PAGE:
It’s time to set the record straight on absinthe. Enough with the myths about green fairies and the fear about illegal swill. Absinthe is a delicious spirit with a rich history, end of story—er, make that the beginning of the story with absinthe. Here are all the answers to your questions about absinthe, so you can put aside your worries and get to drinking.
What is absinthe?
Absinthe is a spirit made with green anise and grand wormwood, infused in similar ways as gin. Distillers usually begin with a neutral grain spirit (though sometimes they experiment with other bases like grapes), before infusing it with distinct botanicals. While it’s sometimes referred to as a liqueur, absinthe is actually an unsweetened, full-proof spirit.
Why is absinthe green?
Absinthe is distilled with botanicals that happen to be green, but the resulting spirit is actually clear. It’s only after distillation that producers mix in herbs like hyssop, melissa and petite wormwood (different from the grand wormwood used during distillation), which release chlorophyll to tint the spirit green.
What’s with the wormwood in absinthe?
The word absinthe actually comes from the French term for grand wormwood, which imparts the signature bitter and herbaceous flavor in the spirit. Wormwood actually makes its way into several spirits from around the world like genepy, aquavit and some amari.
Does absinthe give you hallucinations?
Scenes of absinthe hallucinations in movies and on TV may have you believing you too can see the green fairy, but no matter how much absinthe you drink, the only thing you’ll see is the bottom of your glass. European vintners drummed up the myth that absinthe makes people go insane and hallucinate back in the 19th century to eliminate competition, leading to bans on the spirit around the world. While some chemists blamed the toxic compound thujone, which is found in wormwood but exists in extremely limited amounts in absinthe, thujone can’t actually cause hallucinations, and it’s impossible to drink enough absinthe to feel the chemical’s deadly, seizure-inducing effects. What some people reportedly experience as hallucinations is actually just the result of good old fashioned high-proof alcohol.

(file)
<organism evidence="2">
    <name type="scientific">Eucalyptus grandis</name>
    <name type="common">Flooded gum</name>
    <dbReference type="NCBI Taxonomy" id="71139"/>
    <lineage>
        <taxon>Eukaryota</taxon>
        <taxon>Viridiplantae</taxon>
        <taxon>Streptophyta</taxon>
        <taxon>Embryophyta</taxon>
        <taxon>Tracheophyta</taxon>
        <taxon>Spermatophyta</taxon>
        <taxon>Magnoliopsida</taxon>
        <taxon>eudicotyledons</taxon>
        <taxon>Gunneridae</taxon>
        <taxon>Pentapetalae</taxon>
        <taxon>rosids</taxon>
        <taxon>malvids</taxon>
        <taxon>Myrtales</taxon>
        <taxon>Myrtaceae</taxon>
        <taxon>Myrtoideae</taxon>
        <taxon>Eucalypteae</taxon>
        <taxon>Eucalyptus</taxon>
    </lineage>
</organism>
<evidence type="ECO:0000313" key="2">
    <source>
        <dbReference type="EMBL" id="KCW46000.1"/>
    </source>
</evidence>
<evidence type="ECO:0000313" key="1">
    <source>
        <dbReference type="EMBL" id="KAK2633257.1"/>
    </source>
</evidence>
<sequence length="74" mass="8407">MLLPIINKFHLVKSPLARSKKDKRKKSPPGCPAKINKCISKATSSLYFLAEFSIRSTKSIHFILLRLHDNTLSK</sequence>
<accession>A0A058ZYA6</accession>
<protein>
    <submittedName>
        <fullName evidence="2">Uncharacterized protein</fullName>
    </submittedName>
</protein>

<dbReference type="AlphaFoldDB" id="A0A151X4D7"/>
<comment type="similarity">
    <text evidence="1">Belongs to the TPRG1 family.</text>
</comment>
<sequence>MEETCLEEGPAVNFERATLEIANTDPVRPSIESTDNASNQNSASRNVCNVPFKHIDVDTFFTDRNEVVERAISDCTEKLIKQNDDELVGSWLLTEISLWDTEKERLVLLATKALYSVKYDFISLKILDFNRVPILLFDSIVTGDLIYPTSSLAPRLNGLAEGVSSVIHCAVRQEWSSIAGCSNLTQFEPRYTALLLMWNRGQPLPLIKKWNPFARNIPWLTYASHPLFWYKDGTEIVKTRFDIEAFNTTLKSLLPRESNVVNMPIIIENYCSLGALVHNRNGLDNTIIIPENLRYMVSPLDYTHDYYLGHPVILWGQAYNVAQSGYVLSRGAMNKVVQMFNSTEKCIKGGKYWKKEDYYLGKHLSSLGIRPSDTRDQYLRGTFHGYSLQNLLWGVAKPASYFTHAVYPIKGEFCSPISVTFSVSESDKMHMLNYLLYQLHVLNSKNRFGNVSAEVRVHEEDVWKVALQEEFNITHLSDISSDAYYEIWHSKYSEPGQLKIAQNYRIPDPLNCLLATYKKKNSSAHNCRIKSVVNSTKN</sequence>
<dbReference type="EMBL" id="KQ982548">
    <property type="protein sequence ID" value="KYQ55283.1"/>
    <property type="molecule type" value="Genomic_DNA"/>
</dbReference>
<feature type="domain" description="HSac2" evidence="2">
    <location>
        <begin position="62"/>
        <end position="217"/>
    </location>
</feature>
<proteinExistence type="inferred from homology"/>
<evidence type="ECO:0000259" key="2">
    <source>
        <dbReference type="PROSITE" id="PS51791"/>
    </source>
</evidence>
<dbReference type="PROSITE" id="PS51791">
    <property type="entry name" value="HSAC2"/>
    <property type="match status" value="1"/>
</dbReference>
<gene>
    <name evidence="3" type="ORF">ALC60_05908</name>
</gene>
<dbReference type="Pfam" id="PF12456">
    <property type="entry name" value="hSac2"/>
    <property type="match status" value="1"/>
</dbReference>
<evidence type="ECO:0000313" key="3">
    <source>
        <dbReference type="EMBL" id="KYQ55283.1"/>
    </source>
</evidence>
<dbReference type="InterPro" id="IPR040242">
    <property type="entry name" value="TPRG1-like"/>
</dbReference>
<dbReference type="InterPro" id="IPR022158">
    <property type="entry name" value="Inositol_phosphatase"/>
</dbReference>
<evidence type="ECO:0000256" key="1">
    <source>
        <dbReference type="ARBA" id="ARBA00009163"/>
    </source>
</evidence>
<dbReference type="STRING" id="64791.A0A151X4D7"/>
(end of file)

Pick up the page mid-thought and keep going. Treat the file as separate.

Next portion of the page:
What does absinthe taste like?
Just like all gins don’t just taste like juniper, absinthe has long battled a reputation that it simply tastes like licorice. Yes, green anise imparts a licorice-like taste in many bottles, but decent absinthe will pack a range of herbal and floral notes like lemon balm, coriander or spearmint.
Where is absinthe made?
Born in Switzerland in the 19th-century, absinthe became extremely popular in France. Both countries still produce a lot of absinthe, but there are plenty of American brands as well.
How much alcohol is in absinthe?
Absinthe can get pretty up there in terms of ABV. It can range from 40 percent all the way up to 70 percent ABV, which combined with the strong flavor, can make it taste extremely potent.
Is absinthe legal in the U.S.?
The Alcohol and Tobacco Tax and Trade Bureau finally lifted its prohibition against absinthe in 2008 when it approved thujone-free absinthes for sale in the U.S. Since absinthe contains only trace amounts of thujone anyway, it is now pretty much legal across the board.
What absinthe brands should I buy?
It can be hard to get started on a complex spirit like absinthe, but there are a few starter bottles out there that make great entry points. Licorice haters should stick to bottlings that go light on the flavor, like St. George Absinthe Verte ($60) or Delaware Phoenix Meadow of Love ($40), while serious devotees of traditional absinthe flavors should opt for a brand like Vieux Pontarlier ($60).
What are absinthe fountains, absinthe glasses and absinthe spoons?
All pieces of absinthe paraphernalia (aka, absinthiana), like ornate fountains, glasses and spoons allow elaborate preparations of the Absinthe Drip. The rounded glass holds the perfect amount of absinthe, the fountain dispenses the precise amount of ice water required, and the slotted spoon rests securely on top of the glass and allows the water to pass through to the drink below. It’s an excessively elaborate process for an exceedingly simple drink.
What are some absinthe drinks I can make?
Given absinthe’s rich history, it’s easy to go beyond the simple Drip with other absinthe-tinged classics like the Sazerac or Absinthe Frappe. The spirit also appears in tiki drinks like the Zombie. And then there are always newer creations like this inky black charcoal-infused cocktail or this Highball with LaCroix.